As more effective antiretroviral therapy has evolved over the past 30 years, HIV/AIDS has shifted from an acute to a chronic condition. But as patients live longer, research indicates that they are experiencing cognitive impairments at a higher rate than people without the disease.
A new study by researchers at the University of Alabama at Birmingham, published online Oct. 15, 2012 in the Journal of the Association of Nurses in AIDS Care, shows that cognitive training exercises can help — improving mental processing speed and the ability to complete daily tasks in middle-age and older adults with HIV.
“Today, more than 25 percent of people living with HIV in the United States are older than 50,” says the study’s lead author, David Vance, Ph.D., associate professor in the UAB School of Nursing, associate director of the UAB Center for Nursing Research and scientist in the UAB Edward R. Roybal Center for Research on Applied Gerontology. “Thirty to 60 percent of adults living with HIV experience cognitive problems at some point in the illness, a condition known as ‘HIV-associated neurocognitive disorders.’ It’s imperative for people with HIV and their treatment teams be proactive in addressing cognitive problems as they emerge, because without treatment these issues — which mimic premature aging — can lead to difficulties in working and living independently.”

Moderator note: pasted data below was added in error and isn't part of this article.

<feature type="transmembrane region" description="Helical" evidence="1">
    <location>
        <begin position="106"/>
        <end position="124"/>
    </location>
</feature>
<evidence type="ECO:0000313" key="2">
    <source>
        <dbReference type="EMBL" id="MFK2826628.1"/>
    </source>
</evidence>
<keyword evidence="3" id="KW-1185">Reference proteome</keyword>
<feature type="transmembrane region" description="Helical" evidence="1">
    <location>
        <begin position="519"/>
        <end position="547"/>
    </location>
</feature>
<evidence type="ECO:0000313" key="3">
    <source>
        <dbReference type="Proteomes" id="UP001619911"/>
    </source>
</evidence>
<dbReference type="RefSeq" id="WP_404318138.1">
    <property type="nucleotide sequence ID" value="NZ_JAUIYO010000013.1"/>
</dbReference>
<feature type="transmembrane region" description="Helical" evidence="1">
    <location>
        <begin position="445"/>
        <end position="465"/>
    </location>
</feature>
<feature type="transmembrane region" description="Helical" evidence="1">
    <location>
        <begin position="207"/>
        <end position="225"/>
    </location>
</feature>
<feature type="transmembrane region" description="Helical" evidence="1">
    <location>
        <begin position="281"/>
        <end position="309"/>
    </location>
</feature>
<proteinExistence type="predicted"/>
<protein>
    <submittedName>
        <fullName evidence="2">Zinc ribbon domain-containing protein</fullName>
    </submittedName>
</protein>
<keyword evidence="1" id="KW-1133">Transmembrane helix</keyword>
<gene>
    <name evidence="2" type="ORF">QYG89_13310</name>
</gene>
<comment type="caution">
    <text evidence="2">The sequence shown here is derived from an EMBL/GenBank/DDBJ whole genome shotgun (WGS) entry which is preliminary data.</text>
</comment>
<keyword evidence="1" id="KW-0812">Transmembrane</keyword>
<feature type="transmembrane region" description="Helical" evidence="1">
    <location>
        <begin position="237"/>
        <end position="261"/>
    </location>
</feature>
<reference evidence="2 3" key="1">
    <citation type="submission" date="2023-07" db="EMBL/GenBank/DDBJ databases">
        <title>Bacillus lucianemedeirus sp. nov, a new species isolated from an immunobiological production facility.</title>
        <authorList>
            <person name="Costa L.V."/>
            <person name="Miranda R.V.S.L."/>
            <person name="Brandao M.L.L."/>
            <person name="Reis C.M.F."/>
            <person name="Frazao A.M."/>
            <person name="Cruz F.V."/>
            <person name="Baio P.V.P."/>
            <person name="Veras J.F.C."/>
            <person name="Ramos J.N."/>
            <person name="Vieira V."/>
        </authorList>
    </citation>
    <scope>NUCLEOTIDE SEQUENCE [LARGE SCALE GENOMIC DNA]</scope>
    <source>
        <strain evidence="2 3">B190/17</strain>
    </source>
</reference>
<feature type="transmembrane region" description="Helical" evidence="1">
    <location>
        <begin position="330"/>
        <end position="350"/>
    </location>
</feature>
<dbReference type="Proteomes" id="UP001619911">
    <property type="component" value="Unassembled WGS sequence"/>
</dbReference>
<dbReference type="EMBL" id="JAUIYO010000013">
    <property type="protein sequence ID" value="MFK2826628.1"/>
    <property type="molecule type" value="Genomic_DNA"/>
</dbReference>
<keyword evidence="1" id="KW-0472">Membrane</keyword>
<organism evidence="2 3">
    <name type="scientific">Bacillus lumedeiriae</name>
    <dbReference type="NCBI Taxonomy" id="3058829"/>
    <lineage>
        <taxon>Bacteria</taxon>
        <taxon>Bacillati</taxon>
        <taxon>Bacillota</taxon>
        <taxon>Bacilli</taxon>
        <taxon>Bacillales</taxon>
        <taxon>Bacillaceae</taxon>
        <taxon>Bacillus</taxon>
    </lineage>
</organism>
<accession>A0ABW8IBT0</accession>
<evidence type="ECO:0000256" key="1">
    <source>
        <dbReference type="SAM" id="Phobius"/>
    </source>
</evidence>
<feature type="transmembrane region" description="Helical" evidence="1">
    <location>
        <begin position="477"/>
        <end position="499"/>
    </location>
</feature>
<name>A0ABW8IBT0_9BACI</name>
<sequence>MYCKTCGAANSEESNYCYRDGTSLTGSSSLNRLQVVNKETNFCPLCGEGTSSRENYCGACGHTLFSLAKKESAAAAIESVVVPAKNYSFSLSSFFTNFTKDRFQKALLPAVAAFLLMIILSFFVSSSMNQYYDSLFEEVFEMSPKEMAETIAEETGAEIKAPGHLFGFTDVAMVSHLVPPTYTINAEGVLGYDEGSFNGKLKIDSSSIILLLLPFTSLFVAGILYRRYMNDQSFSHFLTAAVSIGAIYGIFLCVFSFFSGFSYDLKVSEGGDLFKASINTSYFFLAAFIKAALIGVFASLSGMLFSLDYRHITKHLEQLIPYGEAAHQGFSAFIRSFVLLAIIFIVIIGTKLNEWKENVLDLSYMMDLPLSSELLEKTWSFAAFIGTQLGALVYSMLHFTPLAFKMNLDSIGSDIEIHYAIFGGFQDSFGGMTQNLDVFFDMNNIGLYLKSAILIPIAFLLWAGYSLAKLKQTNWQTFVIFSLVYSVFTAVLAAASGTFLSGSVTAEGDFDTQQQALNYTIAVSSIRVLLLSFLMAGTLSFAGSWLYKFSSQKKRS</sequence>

- Popular HIV drug may cause memory declines (sciencedaily.com)
- Study: Brain exercises work to improve mental function in HIV/AIDS patients (al.com)
- Alarming increase in number of HIV cases (smh.com.au)
- Complacency blamed for HIV increase (bigpondnews.com)